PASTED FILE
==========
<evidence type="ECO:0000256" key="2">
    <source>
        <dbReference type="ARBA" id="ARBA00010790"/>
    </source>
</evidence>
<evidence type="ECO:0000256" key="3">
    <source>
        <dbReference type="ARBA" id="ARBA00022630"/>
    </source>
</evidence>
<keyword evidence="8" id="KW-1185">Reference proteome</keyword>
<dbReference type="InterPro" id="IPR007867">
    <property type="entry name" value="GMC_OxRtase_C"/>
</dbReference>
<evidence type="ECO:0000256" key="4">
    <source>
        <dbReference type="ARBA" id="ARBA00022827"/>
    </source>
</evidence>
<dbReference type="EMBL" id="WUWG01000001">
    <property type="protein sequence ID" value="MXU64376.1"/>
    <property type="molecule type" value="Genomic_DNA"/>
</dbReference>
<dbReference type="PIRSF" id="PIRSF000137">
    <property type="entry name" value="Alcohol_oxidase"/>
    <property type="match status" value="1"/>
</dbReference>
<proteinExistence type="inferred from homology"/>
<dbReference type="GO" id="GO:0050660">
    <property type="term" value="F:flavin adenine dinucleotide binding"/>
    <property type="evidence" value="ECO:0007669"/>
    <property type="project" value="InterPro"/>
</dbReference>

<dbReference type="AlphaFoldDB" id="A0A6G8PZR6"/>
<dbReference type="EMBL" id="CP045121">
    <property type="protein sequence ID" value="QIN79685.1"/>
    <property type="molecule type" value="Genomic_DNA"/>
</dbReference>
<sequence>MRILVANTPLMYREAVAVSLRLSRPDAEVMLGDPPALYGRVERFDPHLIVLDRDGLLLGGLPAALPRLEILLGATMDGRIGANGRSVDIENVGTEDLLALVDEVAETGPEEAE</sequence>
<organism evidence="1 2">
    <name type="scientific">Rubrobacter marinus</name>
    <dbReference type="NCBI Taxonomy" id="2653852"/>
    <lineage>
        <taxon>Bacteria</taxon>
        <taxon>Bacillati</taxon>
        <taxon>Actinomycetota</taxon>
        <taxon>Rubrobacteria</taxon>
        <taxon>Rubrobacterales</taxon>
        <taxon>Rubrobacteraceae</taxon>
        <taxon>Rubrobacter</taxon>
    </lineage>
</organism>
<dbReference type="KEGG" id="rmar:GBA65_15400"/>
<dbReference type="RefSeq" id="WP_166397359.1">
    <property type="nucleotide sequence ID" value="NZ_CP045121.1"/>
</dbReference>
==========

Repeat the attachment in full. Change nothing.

<evidence type="ECO:0000256" key="2">
    <source>
        <dbReference type="ARBA" id="ARBA00010790"/>
    </source>
</evidence>
<evidence type="ECO:0000256" key="3">
    <source>
        <dbReference type="ARBA" id="ARBA00022630"/>
    </source>
</evidence>
<keyword evidence="8" id="KW-1185">Reference proteome</keyword>
<dbReference type="InterPro" id="IPR007867">
    <property type="entry name" value="GMC_OxRtase_C"/>
</dbReference>
<evidence type="ECO:0000256" key="4">
    <source>
        <dbReference type="ARBA" id="ARBA00022827"/>
    </source>
</evidence>
<dbReference type="EMBL" id="WUWG01000001">
    <property type="protein sequence ID" value="MXU64376.1"/>
    <property type="molecule type" value="Genomic_DNA"/>
</dbReference>
<dbReference type="PIRSF" id="PIRSF000137">
    <property type="entry name" value="Alcohol_oxidase"/>
    <property type="match status" value="1"/>
</dbReference>
<proteinExistence type="inferred from homology"/>
<dbReference type="GO" id="GO:0050660">
    <property type="term" value="F:flavin adenine dinucleotide binding"/>
    <property type="evidence" value="ECO:0007669"/>
    <property type="project" value="InterPro"/>
</dbReference>

<dbReference type="AlphaFoldDB" id="A0A6G8PZR6"/>
<dbReference type="EMBL" id="CP045121">
    <property type="protein sequence ID" value="QIN79685.1"/>
    <property type="molecule type" value="Genomic_DNA"/>
</dbReference>
<sequence>MRILVANTPLMYREAVAVSLRLSRPDAEVMLGDPPALYGRVERFDPHLIVLDRDGLLLGGLPAALPRLEILLGATMDGRIGANGRSVDIENVGTEDLLALVDEVAETGPEEAE</sequence>
<organism evidence="1 2">
    <name type="scientific">Rubrobacter marinus</name>
    <dbReference type="NCBI Taxonomy" id="2653852"/>
    <lineage>
        <taxon>Bacteria</taxon>
        <taxon>Bacillati</taxon>
        <taxon>Actinomycetota</taxon>
        <taxon>Rubrobacteria</taxon>
        <taxon>Rubrobacterales</taxon>
        <taxon>Rubrobacteraceae</taxon>
        <taxon>Rubrobacter</taxon>
    </lineage>
</organism>
<dbReference type="KEGG" id="rmar:GBA65_15400"/>
<dbReference type="RefSeq" id="WP_166397359.1">
    <property type="nucleotide sequence ID" value="NZ_CP045121.1"/>
</dbReference>